Judith Miller. The Lady of Tarpon Springs. Minneapolis, MN: Bethany House Publishers, 2018.
This summer has been incredibly busy, especially with my extensive TBR (to-be-read) pile growing more by the week. Fortunately, I caught up somewhat over the last week, so my pile is back to a more reasonable size.
In The Lady of Tarpon Springs, Zanna Krykos challenges her family’s expectations when she passes the bar exam and becomes a lawyer in their town of Tarpon Springs, Florida. When her friend Lucy unexpectedly loses her father and finds herself inheriting a barely-established sponge business, Zanna volunteers her services to manage the business on her friend’s behalf. Soon after, fifty Greek men arrive in Tarpon Spring, ready to begin the area’s first sponging expedition. As one of the few Greeks in the area, the Krykos family help these men and their manager, Nico Kalos, adjust to life in Florida. Facing unanticipated challenges to the fledgling business, Nico and Zanna work together to manage their crews and make Lucy’s sponge business a great success.
Ms. Miller explores the fascinating world of early twentieth-century sponge businesses, bringing her readers along to the Gulf coast. The historical details surrounding the process and those involved are definitely one of the highlights of this book!
Overall, I found the premise of The Lady of Tarpon Springs to be quite unique. Ms. Miller’s focus on the details of the sponging business and the work of the divers and tradesmen were particularly fascinating aspects of this book. Likewise, I enjoyed reading about Tarpon Springs, as it serves as a very different kind of setting than found in many other Christian historical fiction novels. I also found some of the characters to be quite interesting, especially Nico and his crew of Greek spongers. However, I was not a particular fan of the structure of the novel. I found the front half of the book to have a slow pace and repetitive dialogue, while the ending seemed somewhat abrupt. I would have expected a stronger overall story from such an esteemed novelist, but I’m confident that many of Ms. Miller’s long-time fans will be quite happy with this book.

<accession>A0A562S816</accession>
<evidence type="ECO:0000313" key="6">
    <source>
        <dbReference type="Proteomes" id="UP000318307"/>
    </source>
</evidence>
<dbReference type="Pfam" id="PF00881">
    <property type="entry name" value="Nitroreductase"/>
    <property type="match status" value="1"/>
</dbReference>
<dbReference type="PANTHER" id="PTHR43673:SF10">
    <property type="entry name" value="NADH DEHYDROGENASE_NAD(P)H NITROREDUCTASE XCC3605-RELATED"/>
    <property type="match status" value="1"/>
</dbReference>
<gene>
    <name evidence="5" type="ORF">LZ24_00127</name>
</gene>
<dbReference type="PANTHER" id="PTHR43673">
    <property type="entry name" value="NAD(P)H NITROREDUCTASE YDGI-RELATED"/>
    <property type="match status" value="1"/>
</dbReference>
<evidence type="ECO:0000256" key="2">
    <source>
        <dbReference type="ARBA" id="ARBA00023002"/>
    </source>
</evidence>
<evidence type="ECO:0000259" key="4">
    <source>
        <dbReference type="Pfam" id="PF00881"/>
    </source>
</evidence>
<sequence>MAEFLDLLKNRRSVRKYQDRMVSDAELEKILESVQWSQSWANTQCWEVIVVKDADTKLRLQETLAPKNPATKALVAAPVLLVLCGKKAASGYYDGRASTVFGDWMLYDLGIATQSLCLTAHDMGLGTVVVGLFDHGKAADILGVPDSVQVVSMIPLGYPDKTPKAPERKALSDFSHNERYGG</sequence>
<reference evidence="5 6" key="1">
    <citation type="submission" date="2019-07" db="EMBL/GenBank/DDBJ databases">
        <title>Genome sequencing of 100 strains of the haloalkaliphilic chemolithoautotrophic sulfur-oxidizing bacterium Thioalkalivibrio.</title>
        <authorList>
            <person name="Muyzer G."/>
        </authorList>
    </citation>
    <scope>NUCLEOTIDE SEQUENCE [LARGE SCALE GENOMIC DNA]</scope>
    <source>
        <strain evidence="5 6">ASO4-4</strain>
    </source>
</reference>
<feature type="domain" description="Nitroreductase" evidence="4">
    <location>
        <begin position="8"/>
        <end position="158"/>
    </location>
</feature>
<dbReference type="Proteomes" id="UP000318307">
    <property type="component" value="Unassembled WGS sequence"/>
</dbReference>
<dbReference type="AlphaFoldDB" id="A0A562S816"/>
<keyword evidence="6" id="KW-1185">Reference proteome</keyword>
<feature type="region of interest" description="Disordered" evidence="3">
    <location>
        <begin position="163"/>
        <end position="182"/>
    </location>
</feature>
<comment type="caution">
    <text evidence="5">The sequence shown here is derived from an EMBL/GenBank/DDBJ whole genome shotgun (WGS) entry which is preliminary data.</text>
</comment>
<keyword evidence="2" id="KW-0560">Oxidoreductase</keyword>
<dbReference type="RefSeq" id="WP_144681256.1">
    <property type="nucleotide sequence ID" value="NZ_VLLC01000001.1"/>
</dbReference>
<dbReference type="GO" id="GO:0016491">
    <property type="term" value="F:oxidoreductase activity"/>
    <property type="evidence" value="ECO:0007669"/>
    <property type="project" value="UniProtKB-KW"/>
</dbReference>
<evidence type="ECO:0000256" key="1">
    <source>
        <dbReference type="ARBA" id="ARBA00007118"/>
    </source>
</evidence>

Fans of Ms. Miller’s other works will likely enjoy reading The Lady of Tarpon Springs. Likewise, those who enjoy Christian historical fiction may also find this novel worth reading.
Special thanks to Bethany House and NetGalley for the complimentary copy of The Lady of Tarpon Springs! Opinions expressed in this review are completely my own.
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